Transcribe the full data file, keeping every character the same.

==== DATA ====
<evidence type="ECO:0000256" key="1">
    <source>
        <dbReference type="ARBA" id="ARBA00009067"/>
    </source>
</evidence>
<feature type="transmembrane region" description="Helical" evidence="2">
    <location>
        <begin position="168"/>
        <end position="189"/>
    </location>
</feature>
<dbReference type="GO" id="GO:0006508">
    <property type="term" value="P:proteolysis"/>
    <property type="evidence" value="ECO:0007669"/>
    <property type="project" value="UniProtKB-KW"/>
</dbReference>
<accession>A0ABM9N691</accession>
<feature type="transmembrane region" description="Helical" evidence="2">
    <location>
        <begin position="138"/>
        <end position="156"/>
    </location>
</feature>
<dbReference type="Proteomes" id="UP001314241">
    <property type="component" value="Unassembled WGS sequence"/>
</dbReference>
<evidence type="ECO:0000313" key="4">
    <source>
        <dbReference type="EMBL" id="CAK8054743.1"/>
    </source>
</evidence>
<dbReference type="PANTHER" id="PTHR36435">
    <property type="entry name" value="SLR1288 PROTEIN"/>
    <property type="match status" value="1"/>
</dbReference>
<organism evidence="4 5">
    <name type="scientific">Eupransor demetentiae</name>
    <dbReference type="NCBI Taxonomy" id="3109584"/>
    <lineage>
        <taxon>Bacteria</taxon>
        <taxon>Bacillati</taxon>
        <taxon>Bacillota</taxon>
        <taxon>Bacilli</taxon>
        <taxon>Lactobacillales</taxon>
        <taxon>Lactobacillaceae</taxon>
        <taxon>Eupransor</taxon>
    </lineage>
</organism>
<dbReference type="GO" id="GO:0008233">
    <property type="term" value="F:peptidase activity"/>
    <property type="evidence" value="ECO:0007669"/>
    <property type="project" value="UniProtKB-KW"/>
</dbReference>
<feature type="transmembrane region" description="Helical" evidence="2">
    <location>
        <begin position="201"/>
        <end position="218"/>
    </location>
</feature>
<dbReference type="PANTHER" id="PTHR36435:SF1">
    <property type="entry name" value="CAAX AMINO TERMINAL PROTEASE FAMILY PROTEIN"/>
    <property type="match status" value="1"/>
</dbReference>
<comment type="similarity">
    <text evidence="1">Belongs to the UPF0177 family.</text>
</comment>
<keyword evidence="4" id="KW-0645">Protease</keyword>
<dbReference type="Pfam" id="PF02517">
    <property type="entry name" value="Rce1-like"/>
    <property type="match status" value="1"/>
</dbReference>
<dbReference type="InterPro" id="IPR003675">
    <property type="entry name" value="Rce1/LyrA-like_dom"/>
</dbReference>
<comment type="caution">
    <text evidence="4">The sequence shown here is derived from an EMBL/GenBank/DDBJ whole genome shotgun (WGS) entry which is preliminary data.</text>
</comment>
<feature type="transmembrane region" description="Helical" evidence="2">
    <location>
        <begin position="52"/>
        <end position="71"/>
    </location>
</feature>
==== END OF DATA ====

<evidence type="ECO:0000256" key="1">
    <source>
        <dbReference type="ARBA" id="ARBA00009067"/>
    </source>
</evidence>
<feature type="transmembrane region" description="Helical" evidence="2">
    <location>
        <begin position="168"/>
        <end position="189"/>
    </location>
</feature>
<dbReference type="GO" id="GO:0006508">
    <property type="term" value="P:proteolysis"/>
    <property type="evidence" value="ECO:0007669"/>
    <property type="project" value="UniProtKB-KW"/>
</dbReference>
<accession>A0ABM9N691</accession>
<feature type="transmembrane region" description="Helical" evidence="2">
    <location>
        <begin position="138"/>
        <end position="156"/>
    </location>
</feature>
<dbReference type="Proteomes" id="UP001314241">
    <property type="component" value="Unassembled WGS sequence"/>
</dbReference>
<evidence type="ECO:0000313" key="4">
    <source>
        <dbReference type="EMBL" id="CAK8054743.1"/>
    </source>
</evidence>
<dbReference type="PANTHER" id="PTHR36435">
    <property type="entry name" value="SLR1288 PROTEIN"/>
    <property type="match status" value="1"/>
</dbReference>
<organism evidence="4 5">
    <name type="scientific">Eupransor demetentiae</name>
    <dbReference type="NCBI Taxonomy" id="3109584"/>
    <lineage>
        <taxon>Bacteria</taxon>
        <taxon>Bacillati</taxon>
        <taxon>Bacillota</taxon>
        <taxon>Bacilli</taxon>
        <taxon>Lactobacillales</taxon>
        <taxon>Lactobacillaceae</taxon>
        <taxon>Eupransor</taxon>
    </lineage>
</organism>
<dbReference type="GO" id="GO:0008233">
    <property type="term" value="F:peptidase activity"/>
    <property type="evidence" value="ECO:0007669"/>
    <property type="project" value="UniProtKB-KW"/>
</dbReference>
<feature type="transmembrane region" description="Helical" evidence="2">
    <location>
        <begin position="201"/>
        <end position="218"/>
    </location>
</feature>
<dbReference type="PANTHER" id="PTHR36435:SF1">
    <property type="entry name" value="CAAX AMINO TERMINAL PROTEASE FAMILY PROTEIN"/>
    <property type="match status" value="1"/>
</dbReference>
<comment type="similarity">
    <text evidence="1">Belongs to the UPF0177 family.</text>
</comment>
<keyword evidence="4" id="KW-0645">Protease</keyword>
<dbReference type="Pfam" id="PF02517">
    <property type="entry name" value="Rce1-like"/>
    <property type="match status" value="1"/>
</dbReference>
<dbReference type="InterPro" id="IPR003675">
    <property type="entry name" value="Rce1/LyrA-like_dom"/>
</dbReference>
<comment type="caution">
    <text evidence="4">The sequence shown here is derived from an EMBL/GenBank/DDBJ whole genome shotgun (WGS) entry which is preliminary data.</text>
</comment>
<feature type="transmembrane region" description="Helical" evidence="2">
    <location>
        <begin position="52"/>
        <end position="71"/>
    </location>
</feature>